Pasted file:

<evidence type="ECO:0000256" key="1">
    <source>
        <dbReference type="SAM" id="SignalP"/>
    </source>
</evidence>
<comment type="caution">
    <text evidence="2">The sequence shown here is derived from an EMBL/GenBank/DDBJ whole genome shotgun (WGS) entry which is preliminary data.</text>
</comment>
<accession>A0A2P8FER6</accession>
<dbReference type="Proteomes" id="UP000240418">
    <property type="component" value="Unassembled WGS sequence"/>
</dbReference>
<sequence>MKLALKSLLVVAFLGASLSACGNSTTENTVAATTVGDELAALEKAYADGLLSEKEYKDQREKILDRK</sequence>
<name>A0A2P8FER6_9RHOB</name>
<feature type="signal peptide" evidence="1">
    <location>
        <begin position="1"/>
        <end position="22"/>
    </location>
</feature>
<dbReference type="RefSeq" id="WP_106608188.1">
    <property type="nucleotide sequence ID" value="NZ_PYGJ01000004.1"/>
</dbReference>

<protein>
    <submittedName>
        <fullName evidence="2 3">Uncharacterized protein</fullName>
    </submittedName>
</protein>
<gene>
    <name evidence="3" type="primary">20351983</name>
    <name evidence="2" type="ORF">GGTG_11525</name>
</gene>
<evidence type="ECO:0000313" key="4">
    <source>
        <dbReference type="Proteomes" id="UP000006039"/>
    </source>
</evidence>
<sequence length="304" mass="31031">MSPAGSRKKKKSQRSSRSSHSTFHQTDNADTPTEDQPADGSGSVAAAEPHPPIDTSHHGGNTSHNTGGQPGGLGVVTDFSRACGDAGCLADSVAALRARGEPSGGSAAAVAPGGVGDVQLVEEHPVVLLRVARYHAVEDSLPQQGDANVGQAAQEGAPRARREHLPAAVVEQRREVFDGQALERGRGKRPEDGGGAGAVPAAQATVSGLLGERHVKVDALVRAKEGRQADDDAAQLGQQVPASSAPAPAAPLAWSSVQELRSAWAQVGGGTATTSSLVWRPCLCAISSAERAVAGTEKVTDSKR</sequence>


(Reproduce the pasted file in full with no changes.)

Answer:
<evidence type="ECO:0000256" key="1">
    <source>
        <dbReference type="SAM" id="SignalP"/>
    </source>
</evidence>
<comment type="caution">
    <text evidence="2">The sequence shown here is derived from an EMBL/GenBank/DDBJ whole genome shotgun (WGS) entry which is preliminary data.</text>
</comment>
<accession>A0A2P8FER6</accession>
<dbReference type="Proteomes" id="UP000240418">
    <property type="component" value="Unassembled WGS sequence"/>
</dbReference>
<sequence>MKLALKSLLVVAFLGASLSACGNSTTENTVAATTVGDELAALEKAYADGLLSEKEYKDQREKILDRK</sequence>
<name>A0A2P8FER6_9RHOB</name>
<feature type="signal peptide" evidence="1">
    <location>
        <begin position="1"/>
        <end position="22"/>
    </location>
</feature>
<dbReference type="RefSeq" id="WP_106608188.1">
    <property type="nucleotide sequence ID" value="NZ_PYGJ01000004.1"/>
</dbReference>

<protein>
    <submittedName>
        <fullName evidence="2 3">Uncharacterized protein</fullName>
    </submittedName>
</protein>
<gene>
    <name evidence="3" type="primary">20351983</name>
    <name evidence="2" type="ORF">GGTG_11525</name>
</gene>
<evidence type="ECO:0000313" key="4">
    <source>
        <dbReference type="Proteomes" id="UP000006039"/>
    </source>
</evidence>
<sequence length="304" mass="31031">MSPAGSRKKKKSQRSSRSSHSTFHQTDNADTPTEDQPADGSGSVAAAEPHPPIDTSHHGGNTSHNTGGQPGGLGVVTDFSRACGDAGCLADSVAALRARGEPSGGSAAAVAPGGVGDVQLVEEHPVVLLRVARYHAVEDSLPQQGDANVGQAAQEGAPRARREHLPAAVVEQRREVFDGQALERGRGKRPEDGGGAGAVPAAQATVSGLLGERHVKVDALVRAKEGRQADDDAAQLGQQVPASSAPAPAAPLAWSSVQELRSAWAQVGGGTATTSSLVWRPCLCAISSAERAVAGTEKVTDSKR</sequence>